Lesson E4 - Food Additives Flashcards Preview

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Flashcards in Lesson E4 - Food Additives Deck (27):

Food additives are

substances that are added to food to improve appearance, texture, and storage
of food. This is the classical definition, but a broader definition would include additives to
improve nutritive value, e.g. vitamins and minerals


additives are those

that are added inadvertently as a result of the growing, manufacturing and
storage processes


These unintentional additives are often termed contaminants and the amount
that is present in food is

limited by regulations


Additives are convenience substances and are not

necessarily required.


The risk/benefit ratio of additives must be carefully determined. The
techniques used to determine risk/benefit is to study the toxicity in animals and then extrapolate
the results to humans. The limitations are:

The risk/benefit ratio of additives must be carefully determined. The
techniques used to determine risk/benefit is to study the toxicity in animals and then extrapolate
the results to humans. The limitations are:


Some of the principles concerning food additives which have been adopted by the World Health
Organization are:

1. Use of additives is justified if they enhance or maintain the quality or acceptability of food.
While this statement has merit, it does not address the risk/benefit assessment of the
additive. If the risk is high, then no level of benefit would warrant use of the agent.

2. Additives should be used only in quantities sufficient to obtain stated ends.

3. Additives should be pure. Additives often contain impurities, and in some cases the
toxicity has been associated with the impurity. Thus, toxicological evaluation of the
impurity must be conducted.

4. Toxicological evaluation of additives should be undertaken. Society has used a number of
additives for centuries. Should these compounds be exempt from toxicological assessment?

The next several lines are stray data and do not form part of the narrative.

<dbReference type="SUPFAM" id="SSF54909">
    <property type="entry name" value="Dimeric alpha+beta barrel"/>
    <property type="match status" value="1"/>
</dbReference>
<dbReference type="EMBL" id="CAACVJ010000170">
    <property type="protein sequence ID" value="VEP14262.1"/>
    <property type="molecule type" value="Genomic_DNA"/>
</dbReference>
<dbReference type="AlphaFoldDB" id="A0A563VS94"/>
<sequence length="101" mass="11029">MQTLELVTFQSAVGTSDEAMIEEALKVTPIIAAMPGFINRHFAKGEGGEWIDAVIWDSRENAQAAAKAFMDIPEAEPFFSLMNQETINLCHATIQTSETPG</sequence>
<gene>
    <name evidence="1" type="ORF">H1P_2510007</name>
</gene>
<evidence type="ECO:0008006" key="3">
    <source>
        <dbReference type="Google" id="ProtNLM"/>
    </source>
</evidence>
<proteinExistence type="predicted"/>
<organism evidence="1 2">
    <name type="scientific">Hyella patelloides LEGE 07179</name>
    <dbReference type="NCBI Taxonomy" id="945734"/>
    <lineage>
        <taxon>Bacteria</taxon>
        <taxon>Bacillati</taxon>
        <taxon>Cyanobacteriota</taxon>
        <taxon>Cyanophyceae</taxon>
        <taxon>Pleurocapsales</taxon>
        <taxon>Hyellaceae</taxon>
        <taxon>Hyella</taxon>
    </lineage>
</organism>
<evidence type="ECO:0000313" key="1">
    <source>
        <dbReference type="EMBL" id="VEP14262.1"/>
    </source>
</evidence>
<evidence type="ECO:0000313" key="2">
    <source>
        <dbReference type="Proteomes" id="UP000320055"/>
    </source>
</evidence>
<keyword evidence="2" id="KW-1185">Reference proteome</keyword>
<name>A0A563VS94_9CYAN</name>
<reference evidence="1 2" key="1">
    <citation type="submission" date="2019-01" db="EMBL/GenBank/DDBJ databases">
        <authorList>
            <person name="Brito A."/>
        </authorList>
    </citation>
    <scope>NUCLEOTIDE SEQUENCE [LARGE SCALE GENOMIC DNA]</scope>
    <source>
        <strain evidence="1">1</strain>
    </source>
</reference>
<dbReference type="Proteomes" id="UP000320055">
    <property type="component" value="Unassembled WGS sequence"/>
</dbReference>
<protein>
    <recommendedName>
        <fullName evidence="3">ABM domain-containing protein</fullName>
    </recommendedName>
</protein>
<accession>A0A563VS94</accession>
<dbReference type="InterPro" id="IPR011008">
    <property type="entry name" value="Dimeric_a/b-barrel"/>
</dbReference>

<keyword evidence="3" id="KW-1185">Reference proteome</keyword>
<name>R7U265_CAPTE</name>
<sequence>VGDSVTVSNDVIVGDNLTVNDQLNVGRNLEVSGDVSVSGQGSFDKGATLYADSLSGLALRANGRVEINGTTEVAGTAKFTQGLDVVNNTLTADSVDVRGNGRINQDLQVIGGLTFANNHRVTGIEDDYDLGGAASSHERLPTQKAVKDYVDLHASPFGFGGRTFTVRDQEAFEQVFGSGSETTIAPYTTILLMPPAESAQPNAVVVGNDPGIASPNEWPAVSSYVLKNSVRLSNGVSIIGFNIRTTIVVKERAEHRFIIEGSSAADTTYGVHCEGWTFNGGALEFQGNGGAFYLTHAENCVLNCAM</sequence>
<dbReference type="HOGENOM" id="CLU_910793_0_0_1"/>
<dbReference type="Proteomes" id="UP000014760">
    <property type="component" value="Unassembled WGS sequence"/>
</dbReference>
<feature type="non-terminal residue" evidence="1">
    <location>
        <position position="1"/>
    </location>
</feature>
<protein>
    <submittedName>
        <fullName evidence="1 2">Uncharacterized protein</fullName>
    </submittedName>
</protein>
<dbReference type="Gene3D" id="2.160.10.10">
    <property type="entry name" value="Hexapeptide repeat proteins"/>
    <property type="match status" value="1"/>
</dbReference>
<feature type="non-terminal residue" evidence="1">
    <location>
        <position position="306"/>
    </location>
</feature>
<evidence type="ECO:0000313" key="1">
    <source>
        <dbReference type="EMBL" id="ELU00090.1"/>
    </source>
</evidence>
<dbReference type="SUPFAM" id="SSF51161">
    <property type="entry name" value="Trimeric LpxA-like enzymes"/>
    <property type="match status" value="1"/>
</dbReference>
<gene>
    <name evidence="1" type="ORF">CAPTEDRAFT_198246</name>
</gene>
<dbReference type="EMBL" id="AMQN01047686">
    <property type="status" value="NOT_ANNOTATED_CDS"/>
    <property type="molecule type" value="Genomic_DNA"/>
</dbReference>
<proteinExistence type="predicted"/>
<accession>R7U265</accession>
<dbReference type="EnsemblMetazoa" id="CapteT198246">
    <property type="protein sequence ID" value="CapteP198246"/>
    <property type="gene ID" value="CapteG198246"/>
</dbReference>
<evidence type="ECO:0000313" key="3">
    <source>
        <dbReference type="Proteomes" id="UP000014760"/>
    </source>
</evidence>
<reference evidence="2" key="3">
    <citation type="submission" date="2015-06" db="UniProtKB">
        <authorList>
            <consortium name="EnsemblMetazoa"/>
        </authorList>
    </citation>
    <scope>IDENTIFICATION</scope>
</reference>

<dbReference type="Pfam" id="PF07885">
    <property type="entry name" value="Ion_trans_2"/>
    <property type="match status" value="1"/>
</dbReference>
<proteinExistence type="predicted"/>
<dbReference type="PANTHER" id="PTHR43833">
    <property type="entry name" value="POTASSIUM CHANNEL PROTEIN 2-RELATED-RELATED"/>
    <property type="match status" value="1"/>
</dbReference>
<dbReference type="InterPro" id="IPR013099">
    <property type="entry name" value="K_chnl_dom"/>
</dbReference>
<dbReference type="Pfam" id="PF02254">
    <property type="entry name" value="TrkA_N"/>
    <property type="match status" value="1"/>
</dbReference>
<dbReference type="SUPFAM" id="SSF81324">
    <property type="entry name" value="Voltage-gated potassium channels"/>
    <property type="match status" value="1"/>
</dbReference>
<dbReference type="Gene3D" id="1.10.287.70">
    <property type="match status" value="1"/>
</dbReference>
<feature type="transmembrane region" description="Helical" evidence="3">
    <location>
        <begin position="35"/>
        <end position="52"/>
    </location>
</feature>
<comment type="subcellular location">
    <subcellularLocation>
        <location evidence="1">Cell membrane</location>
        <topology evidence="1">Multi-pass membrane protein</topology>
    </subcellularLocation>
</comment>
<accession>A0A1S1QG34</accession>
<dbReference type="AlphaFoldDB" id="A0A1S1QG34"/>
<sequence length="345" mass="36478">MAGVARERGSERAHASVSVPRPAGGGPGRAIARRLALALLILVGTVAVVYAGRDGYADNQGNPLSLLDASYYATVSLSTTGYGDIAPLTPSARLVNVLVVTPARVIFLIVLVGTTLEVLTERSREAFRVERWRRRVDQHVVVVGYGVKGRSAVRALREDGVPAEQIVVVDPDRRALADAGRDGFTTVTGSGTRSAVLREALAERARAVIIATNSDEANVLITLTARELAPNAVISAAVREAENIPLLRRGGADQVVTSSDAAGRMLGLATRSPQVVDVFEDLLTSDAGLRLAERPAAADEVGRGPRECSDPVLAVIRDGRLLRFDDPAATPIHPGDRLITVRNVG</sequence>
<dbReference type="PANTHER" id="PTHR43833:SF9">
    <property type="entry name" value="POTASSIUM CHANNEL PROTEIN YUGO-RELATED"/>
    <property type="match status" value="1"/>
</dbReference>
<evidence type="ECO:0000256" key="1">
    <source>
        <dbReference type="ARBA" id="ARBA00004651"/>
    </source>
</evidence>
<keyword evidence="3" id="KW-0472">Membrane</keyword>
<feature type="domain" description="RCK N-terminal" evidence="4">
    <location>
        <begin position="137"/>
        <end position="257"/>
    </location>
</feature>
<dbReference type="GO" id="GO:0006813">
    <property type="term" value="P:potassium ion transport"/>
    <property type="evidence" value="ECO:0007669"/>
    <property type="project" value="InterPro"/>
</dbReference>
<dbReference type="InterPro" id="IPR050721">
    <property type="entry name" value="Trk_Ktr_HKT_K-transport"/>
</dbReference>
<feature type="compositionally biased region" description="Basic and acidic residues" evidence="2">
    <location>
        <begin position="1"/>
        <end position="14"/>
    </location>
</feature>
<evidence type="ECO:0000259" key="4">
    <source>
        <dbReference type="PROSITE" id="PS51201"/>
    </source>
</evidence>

If an agent has been used for 200 years, is it necessarily without risk? A reasonable
position would be to gather the available information on a specific compound and utilize that data to determine potential risk and the need for further study.

5. Special groups should be considered, i.e. those who may be expected to eat a large amount
of a particular substance. Risk assessments are determined on the concept that individuals
exhibit similar behaviour or dietary habits. In other words, we do not eat ten bags of potato
chips each day. Unfortunately, some individuals do eat ten bags of potato chips each day
and the risk assessments must be such as to include these individuals. A good example of
this concept occurred in the early 1970's. There were a number of deaths due to cardiac
causes in individuals with no apparent risk factors for heart disease. The causative factor
was found to be cobalt chloride, a compound which inhibited the heart muscles from
functioning. Cobalt chloride was added to beer to control the head (foam) on the glass of
beer. Risk assessments determined that individuals would need to consume 24 beers every
day for long periods of time to receive a toxic dose of cobalt chloride. Unfortunately, some
individuals do and some of these succumbed to the effects of cobalt chloride. The agent is
no longer added to beer



This class of additives includes substances such as